My ideas turned out to be less of a boilerplate increase, and more of a boilerplate consolidation. Specifically, the boilerplate got consolidated into the underlying libraries that other stuff is based on, so it's... basically fine. The changes I made were focused around picking an interface for the streams I'm manipulating and sticking to it.
Previously, I was trying to pass around iterators, which is kind of fragile, because they can only be used once, and kind of silly, because currently everything is ultimately backed by one of Python's string types, which are reusable. So, the new interface is based around iterables instead. Now, every iterator is an interable in Python, but not vice-versa, so if that were all, I'd have only gained a little. But also, I added the requirement that the iterables make a best effort to estimate their own size. The details of this are a little involved, but thankfully not in a way that most code has to care about. (It's basically a union of two custom protocols.)
The big cost of this approach is that it means I need to reimplement basic primitives like map(), because stdlib map doesn't bother to estimate its own length, according to basic manual testing I did.
The thing I really like about the outcome is that it makes it really obvious where logic and flow control should go, to satisfy these constraints. Because any fresh implementation of a stream transformation would require an implementation of the corresponding length estimation, it's "obviously better" to satisfy the requirements by breaking down complicated functions into simpler primitives with simpler reasoning. Then, I can replace the implementation of generator functions with something that just glues together the corresponding primitives.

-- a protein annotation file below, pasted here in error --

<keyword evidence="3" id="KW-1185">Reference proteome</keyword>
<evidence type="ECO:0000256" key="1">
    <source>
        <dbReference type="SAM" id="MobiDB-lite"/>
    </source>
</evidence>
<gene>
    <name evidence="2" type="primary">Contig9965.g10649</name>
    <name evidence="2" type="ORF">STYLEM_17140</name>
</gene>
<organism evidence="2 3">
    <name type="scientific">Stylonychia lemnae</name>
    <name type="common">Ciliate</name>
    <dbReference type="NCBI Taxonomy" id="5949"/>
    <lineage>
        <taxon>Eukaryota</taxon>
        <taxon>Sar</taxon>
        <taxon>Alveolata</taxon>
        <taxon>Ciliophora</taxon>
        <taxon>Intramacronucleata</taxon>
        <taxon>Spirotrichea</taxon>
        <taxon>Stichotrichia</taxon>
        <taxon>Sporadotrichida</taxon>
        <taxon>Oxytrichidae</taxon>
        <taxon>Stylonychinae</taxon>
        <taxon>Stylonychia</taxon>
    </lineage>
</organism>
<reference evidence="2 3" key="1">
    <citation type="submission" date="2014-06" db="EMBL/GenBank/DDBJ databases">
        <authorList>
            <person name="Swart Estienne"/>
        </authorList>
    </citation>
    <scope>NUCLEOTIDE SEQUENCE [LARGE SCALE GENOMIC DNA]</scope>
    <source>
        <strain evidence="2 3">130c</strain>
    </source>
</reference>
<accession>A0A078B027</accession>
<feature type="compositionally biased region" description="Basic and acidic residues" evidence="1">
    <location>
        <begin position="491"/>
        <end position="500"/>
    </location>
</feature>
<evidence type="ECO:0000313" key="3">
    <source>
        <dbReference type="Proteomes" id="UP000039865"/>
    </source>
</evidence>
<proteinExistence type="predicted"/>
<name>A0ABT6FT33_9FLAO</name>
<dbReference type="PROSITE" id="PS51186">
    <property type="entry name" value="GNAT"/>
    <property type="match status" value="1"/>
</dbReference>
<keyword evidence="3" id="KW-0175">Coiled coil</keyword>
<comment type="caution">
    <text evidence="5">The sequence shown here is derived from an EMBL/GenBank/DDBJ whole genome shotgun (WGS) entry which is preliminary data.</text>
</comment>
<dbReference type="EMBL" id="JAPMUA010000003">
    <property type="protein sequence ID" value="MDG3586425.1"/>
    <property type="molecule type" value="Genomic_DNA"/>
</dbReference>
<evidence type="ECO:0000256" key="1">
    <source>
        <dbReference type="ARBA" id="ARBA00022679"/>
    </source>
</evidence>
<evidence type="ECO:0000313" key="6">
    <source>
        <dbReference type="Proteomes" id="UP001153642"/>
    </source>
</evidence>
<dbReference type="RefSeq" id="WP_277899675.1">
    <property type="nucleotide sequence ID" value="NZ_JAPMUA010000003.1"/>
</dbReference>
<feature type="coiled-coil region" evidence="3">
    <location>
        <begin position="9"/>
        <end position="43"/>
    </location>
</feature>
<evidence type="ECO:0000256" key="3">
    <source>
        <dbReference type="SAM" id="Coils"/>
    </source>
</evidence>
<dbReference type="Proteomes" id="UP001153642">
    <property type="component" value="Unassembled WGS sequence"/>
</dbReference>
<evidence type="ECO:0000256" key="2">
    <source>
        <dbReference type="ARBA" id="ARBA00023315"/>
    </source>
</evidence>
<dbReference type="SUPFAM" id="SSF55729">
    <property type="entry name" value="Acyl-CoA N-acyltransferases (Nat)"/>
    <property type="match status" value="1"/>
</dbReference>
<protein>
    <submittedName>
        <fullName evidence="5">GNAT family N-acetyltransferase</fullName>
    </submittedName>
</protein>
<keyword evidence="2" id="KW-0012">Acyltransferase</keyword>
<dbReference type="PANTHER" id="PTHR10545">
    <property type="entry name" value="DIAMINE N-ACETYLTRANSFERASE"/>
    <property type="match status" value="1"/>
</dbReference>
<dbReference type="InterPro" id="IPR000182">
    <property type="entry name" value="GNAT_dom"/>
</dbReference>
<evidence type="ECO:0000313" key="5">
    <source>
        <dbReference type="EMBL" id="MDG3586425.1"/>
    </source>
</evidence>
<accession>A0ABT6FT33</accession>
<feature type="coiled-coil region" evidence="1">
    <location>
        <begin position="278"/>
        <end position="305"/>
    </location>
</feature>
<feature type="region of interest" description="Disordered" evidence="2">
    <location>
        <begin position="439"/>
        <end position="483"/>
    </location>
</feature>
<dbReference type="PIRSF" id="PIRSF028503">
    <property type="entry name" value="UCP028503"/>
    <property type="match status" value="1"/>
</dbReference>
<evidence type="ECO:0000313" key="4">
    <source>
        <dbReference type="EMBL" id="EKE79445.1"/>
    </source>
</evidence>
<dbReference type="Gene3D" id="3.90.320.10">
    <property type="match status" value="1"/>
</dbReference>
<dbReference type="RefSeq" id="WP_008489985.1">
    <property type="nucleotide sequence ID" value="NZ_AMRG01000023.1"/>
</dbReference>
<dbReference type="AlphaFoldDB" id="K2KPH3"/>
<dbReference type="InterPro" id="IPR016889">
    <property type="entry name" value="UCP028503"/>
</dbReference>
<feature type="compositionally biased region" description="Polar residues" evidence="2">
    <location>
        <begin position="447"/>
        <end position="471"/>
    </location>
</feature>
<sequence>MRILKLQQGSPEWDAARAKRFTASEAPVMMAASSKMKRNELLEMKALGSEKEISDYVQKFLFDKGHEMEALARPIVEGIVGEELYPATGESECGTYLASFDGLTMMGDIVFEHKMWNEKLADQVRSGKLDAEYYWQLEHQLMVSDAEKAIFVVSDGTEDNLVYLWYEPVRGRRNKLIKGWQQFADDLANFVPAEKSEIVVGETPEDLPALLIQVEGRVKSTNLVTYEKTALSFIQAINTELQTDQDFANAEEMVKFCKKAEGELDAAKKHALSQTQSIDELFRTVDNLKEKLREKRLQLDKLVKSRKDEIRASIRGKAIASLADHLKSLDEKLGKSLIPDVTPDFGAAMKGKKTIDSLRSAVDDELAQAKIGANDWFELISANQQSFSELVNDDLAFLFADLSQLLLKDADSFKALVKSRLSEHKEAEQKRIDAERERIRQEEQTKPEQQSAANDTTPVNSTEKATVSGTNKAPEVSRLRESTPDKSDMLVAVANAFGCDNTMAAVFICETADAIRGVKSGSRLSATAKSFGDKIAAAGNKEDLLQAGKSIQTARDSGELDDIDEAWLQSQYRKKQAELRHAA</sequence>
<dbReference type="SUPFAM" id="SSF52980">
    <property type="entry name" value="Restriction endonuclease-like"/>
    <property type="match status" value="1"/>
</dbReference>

(This does have the slight possible disadvantage that tracebacks are going to mostly ignore these helper functions, so that the relationship between frames is a little magic. But, I mean, it's not as bad as the time I figured out how to make tail-call elimination work with context managers. Which, now that I bring it up, I think could have improved ergonomics.)
Anyway, I made a little more basic progress, which meant bringing in some third-party libraries. I'm a little tempted to believe that I can implement the cryptographic primitives needed for this using my stream primitives, but that's not a good use of my time. I'll just try and get caught up to my second attempt. (My third attempt is just the vaporwave shitpost version of my second attempt.)